At the same time, there is zero incentive for Alex Rodriguez to retire or walk away from the game. While he is coming off major surgery and while it is unclear whether he will ever be anything close to the player he once was, it is premature to say that Rodriguez will never play again for physical reasons. But even if he can’t play — even if his hip is toast, he can’t run, field or even lift a bat — the Yankees are still on the hook for that $114 million. All A-Rod would need to do is to comply with whatever rehabilitation or medical regimen the Yankees asked him to do and the checks would keep on coming. There is considerable precedent for this happening in baseball history, with Albert Belle being perhaps the most notable example. Belle signed a five-year contract with the Orioles in 1998, but due to a degenerative hip condition did not play for the final three of those five years. He was kept on the disabled list by the Orioles, fully paid, the entire time. Why? Because teams assume the financial risk of injury to a player, not the player.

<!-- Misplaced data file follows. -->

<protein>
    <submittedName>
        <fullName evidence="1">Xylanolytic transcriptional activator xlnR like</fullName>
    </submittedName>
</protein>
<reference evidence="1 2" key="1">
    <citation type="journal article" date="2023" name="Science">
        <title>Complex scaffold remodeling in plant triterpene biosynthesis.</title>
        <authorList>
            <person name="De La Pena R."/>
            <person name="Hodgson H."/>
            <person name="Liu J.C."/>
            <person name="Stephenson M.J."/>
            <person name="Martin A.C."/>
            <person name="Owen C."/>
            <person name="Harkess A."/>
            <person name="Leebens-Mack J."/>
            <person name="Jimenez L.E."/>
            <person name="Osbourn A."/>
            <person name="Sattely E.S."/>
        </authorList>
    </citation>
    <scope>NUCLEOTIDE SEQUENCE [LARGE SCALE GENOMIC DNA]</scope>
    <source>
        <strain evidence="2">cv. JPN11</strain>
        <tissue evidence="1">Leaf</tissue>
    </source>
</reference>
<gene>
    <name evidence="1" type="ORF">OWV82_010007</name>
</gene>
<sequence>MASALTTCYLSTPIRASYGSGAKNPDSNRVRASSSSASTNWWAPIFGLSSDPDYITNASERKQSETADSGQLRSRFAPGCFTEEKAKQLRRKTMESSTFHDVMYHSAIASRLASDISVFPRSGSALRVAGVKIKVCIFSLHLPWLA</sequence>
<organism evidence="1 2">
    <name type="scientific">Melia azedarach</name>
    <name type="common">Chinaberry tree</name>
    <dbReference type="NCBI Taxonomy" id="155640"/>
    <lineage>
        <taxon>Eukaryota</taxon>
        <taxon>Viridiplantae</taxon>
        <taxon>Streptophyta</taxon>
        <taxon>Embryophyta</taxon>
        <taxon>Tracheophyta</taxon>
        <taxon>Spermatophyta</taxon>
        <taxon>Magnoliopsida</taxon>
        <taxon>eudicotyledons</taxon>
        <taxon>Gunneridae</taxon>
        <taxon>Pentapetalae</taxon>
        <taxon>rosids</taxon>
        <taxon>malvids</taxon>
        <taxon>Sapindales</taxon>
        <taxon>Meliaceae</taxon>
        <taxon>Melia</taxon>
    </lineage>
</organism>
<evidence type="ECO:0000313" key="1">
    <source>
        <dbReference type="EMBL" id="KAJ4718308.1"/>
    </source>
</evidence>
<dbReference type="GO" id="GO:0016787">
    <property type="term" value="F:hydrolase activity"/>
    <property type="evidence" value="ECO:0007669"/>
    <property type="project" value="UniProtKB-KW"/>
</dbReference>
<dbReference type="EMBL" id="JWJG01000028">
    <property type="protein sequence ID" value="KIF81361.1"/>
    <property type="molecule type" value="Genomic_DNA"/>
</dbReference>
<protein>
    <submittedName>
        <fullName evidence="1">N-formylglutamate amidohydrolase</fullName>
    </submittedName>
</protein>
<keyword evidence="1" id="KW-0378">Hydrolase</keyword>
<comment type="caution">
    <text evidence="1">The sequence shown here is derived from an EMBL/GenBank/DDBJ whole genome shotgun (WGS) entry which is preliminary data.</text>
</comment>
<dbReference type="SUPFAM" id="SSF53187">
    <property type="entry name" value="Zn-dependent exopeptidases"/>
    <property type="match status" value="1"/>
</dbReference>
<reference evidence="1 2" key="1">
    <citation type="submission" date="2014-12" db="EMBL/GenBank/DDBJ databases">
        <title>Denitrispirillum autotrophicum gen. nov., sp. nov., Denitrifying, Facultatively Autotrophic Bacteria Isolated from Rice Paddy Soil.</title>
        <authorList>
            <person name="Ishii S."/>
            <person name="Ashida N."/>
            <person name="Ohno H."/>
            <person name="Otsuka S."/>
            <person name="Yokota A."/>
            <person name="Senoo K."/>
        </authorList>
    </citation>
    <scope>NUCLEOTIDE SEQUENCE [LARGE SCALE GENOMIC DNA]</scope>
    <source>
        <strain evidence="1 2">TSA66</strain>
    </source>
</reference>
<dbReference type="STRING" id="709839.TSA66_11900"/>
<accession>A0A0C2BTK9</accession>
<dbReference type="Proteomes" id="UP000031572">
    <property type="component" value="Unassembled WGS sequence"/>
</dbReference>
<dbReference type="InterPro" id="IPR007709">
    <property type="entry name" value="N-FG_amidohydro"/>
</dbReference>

But the thing is, Alex Rodriguez does appear to be able to play baseball. He has been rehabbing at the Yankees complex in Tampa for weeks now, taking ground balls, running, hitting balls off a tee and getting back into baseball shape. Just today Yankees manager Joe Girardi had this to say about his third baseman:

“My focus is not on what MLB is investigating and all of that. And I don’t want to get caught up in that just because, in a sense, they’re going to handle it. I’ll let them handle it. I’ll continue to assist our players in getting ready anyway they can.